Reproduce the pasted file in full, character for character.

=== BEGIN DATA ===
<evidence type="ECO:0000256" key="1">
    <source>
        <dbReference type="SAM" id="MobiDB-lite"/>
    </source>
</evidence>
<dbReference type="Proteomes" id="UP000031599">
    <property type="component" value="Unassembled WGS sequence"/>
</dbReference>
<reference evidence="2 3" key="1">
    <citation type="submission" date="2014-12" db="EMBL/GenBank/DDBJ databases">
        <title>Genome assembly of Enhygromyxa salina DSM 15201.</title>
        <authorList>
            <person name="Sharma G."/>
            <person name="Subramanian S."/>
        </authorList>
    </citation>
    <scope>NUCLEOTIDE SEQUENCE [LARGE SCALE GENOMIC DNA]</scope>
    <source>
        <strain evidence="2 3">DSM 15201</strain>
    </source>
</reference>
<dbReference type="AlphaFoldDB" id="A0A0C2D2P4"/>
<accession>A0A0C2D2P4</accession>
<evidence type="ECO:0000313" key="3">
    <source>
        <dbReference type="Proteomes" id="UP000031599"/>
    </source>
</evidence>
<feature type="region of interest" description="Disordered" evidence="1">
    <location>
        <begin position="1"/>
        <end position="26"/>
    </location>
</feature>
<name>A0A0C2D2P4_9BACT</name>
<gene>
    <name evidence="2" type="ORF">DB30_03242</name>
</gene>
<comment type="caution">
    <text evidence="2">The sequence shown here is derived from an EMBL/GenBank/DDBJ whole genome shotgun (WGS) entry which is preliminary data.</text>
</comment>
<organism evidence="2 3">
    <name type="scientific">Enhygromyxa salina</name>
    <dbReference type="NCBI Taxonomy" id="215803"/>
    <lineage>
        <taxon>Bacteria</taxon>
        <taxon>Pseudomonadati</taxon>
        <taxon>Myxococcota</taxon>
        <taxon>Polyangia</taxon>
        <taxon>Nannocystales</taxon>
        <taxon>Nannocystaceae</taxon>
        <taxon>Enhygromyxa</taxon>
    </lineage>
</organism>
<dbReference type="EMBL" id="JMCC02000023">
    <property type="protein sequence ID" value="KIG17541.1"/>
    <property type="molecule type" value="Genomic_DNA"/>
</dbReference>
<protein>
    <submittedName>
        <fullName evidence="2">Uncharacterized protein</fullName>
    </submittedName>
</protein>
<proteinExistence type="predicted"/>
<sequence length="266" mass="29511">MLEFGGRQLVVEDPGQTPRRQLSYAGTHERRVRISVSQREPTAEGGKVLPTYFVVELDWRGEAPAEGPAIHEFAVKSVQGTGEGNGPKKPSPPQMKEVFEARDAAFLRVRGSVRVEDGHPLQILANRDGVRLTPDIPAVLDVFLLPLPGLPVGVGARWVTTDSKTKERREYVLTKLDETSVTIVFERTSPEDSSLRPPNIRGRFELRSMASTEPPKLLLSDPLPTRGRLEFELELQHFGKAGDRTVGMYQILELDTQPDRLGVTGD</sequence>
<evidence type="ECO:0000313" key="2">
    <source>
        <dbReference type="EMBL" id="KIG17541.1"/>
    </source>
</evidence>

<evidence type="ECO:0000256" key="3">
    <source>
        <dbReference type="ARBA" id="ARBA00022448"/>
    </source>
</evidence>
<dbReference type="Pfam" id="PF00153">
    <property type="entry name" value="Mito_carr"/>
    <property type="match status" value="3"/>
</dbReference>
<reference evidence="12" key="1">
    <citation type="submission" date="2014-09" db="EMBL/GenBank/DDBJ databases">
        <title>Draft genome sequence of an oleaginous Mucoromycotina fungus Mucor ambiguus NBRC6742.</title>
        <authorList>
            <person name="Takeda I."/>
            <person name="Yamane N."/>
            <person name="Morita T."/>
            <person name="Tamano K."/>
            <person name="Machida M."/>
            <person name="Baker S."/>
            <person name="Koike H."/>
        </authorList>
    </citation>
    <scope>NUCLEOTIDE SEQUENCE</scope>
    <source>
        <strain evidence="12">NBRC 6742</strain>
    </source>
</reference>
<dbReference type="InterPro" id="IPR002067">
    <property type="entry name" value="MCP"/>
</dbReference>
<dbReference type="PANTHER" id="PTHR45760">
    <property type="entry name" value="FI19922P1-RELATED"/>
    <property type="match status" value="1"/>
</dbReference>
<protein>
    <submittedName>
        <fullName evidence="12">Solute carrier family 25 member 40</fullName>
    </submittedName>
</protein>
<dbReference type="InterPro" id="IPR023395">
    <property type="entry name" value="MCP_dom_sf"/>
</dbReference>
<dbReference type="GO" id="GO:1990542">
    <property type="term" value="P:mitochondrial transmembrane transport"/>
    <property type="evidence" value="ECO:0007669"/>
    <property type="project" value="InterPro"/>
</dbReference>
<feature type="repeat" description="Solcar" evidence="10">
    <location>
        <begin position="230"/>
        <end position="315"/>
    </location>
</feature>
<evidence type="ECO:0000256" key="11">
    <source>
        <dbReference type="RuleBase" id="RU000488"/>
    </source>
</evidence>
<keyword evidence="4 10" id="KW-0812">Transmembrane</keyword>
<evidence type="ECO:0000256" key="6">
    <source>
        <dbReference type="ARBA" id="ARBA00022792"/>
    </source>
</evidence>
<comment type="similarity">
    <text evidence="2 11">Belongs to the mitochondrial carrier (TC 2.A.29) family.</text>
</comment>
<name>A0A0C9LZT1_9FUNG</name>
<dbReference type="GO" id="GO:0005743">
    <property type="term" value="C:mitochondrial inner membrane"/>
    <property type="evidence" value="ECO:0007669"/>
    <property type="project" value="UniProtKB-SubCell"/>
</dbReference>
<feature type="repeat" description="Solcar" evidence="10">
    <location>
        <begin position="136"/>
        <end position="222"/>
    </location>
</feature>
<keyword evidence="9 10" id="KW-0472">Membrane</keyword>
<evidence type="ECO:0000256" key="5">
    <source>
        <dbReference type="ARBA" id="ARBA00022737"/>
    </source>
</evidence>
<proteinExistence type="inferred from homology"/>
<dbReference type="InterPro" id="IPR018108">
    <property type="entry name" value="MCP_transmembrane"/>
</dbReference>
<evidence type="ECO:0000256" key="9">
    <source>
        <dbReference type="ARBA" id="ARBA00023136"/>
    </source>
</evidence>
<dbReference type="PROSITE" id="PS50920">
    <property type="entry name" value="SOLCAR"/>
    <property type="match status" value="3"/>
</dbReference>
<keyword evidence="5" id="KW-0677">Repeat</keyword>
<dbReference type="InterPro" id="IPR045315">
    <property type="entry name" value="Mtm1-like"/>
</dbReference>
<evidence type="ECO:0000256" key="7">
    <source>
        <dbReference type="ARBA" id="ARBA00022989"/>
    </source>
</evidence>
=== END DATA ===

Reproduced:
<evidence type="ECO:0000256" key="1">
    <source>
        <dbReference type="SAM" id="MobiDB-lite"/>
    </source>
</evidence>
<dbReference type="Proteomes" id="UP000031599">
    <property type="component" value="Unassembled WGS sequence"/>
</dbReference>
<reference evidence="2 3" key="1">
    <citation type="submission" date="2014-12" db="EMBL/GenBank/DDBJ databases">
        <title>Genome assembly of Enhygromyxa salina DSM 15201.</title>
        <authorList>
            <person name="Sharma G."/>
            <person name="Subramanian S."/>
        </authorList>
    </citation>
    <scope>NUCLEOTIDE SEQUENCE [LARGE SCALE GENOMIC DNA]</scope>
    <source>
        <strain evidence="2 3">DSM 15201</strain>
    </source>
</reference>
<dbReference type="AlphaFoldDB" id="A0A0C2D2P4"/>
<accession>A0A0C2D2P4</accession>
<evidence type="ECO:0000313" key="3">
    <source>
        <dbReference type="Proteomes" id="UP000031599"/>
    </source>
</evidence>
<feature type="region of interest" description="Disordered" evidence="1">
    <location>
        <begin position="1"/>
        <end position="26"/>
    </location>
</feature>
<name>A0A0C2D2P4_9BACT</name>
<gene>
    <name evidence="2" type="ORF">DB30_03242</name>
</gene>
<comment type="caution">
    <text evidence="2">The sequence shown here is derived from an EMBL/GenBank/DDBJ whole genome shotgun (WGS) entry which is preliminary data.</text>
</comment>
<organism evidence="2 3">
    <name type="scientific">Enhygromyxa salina</name>
    <dbReference type="NCBI Taxonomy" id="215803"/>
    <lineage>
        <taxon>Bacteria</taxon>
        <taxon>Pseudomonadati</taxon>
        <taxon>Myxococcota</taxon>
        <taxon>Polyangia</taxon>
        <taxon>Nannocystales</taxon>
        <taxon>Nannocystaceae</taxon>
        <taxon>Enhygromyxa</taxon>
    </lineage>
</organism>
<dbReference type="EMBL" id="JMCC02000023">
    <property type="protein sequence ID" value="KIG17541.1"/>
    <property type="molecule type" value="Genomic_DNA"/>
</dbReference>
<protein>
    <submittedName>
        <fullName evidence="2">Uncharacterized protein</fullName>
    </submittedName>
</protein>
<proteinExistence type="predicted"/>
<sequence length="266" mass="29511">MLEFGGRQLVVEDPGQTPRRQLSYAGTHERRVRISVSQREPTAEGGKVLPTYFVVELDWRGEAPAEGPAIHEFAVKSVQGTGEGNGPKKPSPPQMKEVFEARDAAFLRVRGSVRVEDGHPLQILANRDGVRLTPDIPAVLDVFLLPLPGLPVGVGARWVTTDSKTKERREYVLTKLDETSVTIVFERTSPEDSSLRPPNIRGRFELRSMASTEPPKLLLSDPLPTRGRLEFELELQHFGKAGDRTVGMYQILELDTQPDRLGVTGD</sequence>
<evidence type="ECO:0000313" key="2">
    <source>
        <dbReference type="EMBL" id="KIG17541.1"/>
    </source>
</evidence>

<evidence type="ECO:0000256" key="3">
    <source>
        <dbReference type="ARBA" id="ARBA00022448"/>
    </source>
</evidence>
<dbReference type="Pfam" id="PF00153">
    <property type="entry name" value="Mito_carr"/>
    <property type="match status" value="3"/>
</dbReference>
<reference evidence="12" key="1">
    <citation type="submission" date="2014-09" db="EMBL/GenBank/DDBJ databases">
        <title>Draft genome sequence of an oleaginous Mucoromycotina fungus Mucor ambiguus NBRC6742.</title>
        <authorList>
            <person name="Takeda I."/>
            <person name="Yamane N."/>
            <person name="Morita T."/>
            <person name="Tamano K."/>
            <person name="Machida M."/>
            <person name="Baker S."/>
            <person name="Koike H."/>
        </authorList>
    </citation>
    <scope>NUCLEOTIDE SEQUENCE</scope>
    <source>
        <strain evidence="12">NBRC 6742</strain>
    </source>
</reference>
<dbReference type="InterPro" id="IPR002067">
    <property type="entry name" value="MCP"/>
</dbReference>
<dbReference type="PANTHER" id="PTHR45760">
    <property type="entry name" value="FI19922P1-RELATED"/>
    <property type="match status" value="1"/>
</dbReference>
<protein>
    <submittedName>
        <fullName evidence="12">Solute carrier family 25 member 40</fullName>
    </submittedName>
</protein>
<dbReference type="InterPro" id="IPR023395">
    <property type="entry name" value="MCP_dom_sf"/>
</dbReference>
<dbReference type="GO" id="GO:1990542">
    <property type="term" value="P:mitochondrial transmembrane transport"/>
    <property type="evidence" value="ECO:0007669"/>
    <property type="project" value="InterPro"/>
</dbReference>
<feature type="repeat" description="Solcar" evidence="10">
    <location>
        <begin position="230"/>
        <end position="315"/>
    </location>
</feature>
<evidence type="ECO:0000256" key="11">
    <source>
        <dbReference type="RuleBase" id="RU000488"/>
    </source>
</evidence>
<keyword evidence="4 10" id="KW-0812">Transmembrane</keyword>
<evidence type="ECO:0000256" key="6">
    <source>
        <dbReference type="ARBA" id="ARBA00022792"/>
    </source>
</evidence>
<comment type="similarity">
    <text evidence="2 11">Belongs to the mitochondrial carrier (TC 2.A.29) family.</text>
</comment>
<name>A0A0C9LZT1_9FUNG</name>
<dbReference type="GO" id="GO:0005743">
    <property type="term" value="C:mitochondrial inner membrane"/>
    <property type="evidence" value="ECO:0007669"/>
    <property type="project" value="UniProtKB-SubCell"/>
</dbReference>
<feature type="repeat" description="Solcar" evidence="10">
    <location>
        <begin position="136"/>
        <end position="222"/>
    </location>
</feature>
<keyword evidence="9 10" id="KW-0472">Membrane</keyword>
<evidence type="ECO:0000256" key="5">
    <source>
        <dbReference type="ARBA" id="ARBA00022737"/>
    </source>
</evidence>
<proteinExistence type="inferred from homology"/>
<dbReference type="InterPro" id="IPR018108">
    <property type="entry name" value="MCP_transmembrane"/>
</dbReference>
<evidence type="ECO:0000256" key="9">
    <source>
        <dbReference type="ARBA" id="ARBA00023136"/>
    </source>
</evidence>
<dbReference type="PROSITE" id="PS50920">
    <property type="entry name" value="SOLCAR"/>
    <property type="match status" value="3"/>
</dbReference>
<keyword evidence="5" id="KW-0677">Repeat</keyword>
<dbReference type="InterPro" id="IPR045315">
    <property type="entry name" value="Mtm1-like"/>
</dbReference>
<evidence type="ECO:0000256" key="7">
    <source>
        <dbReference type="ARBA" id="ARBA00022989"/>
    </source>
</evidence>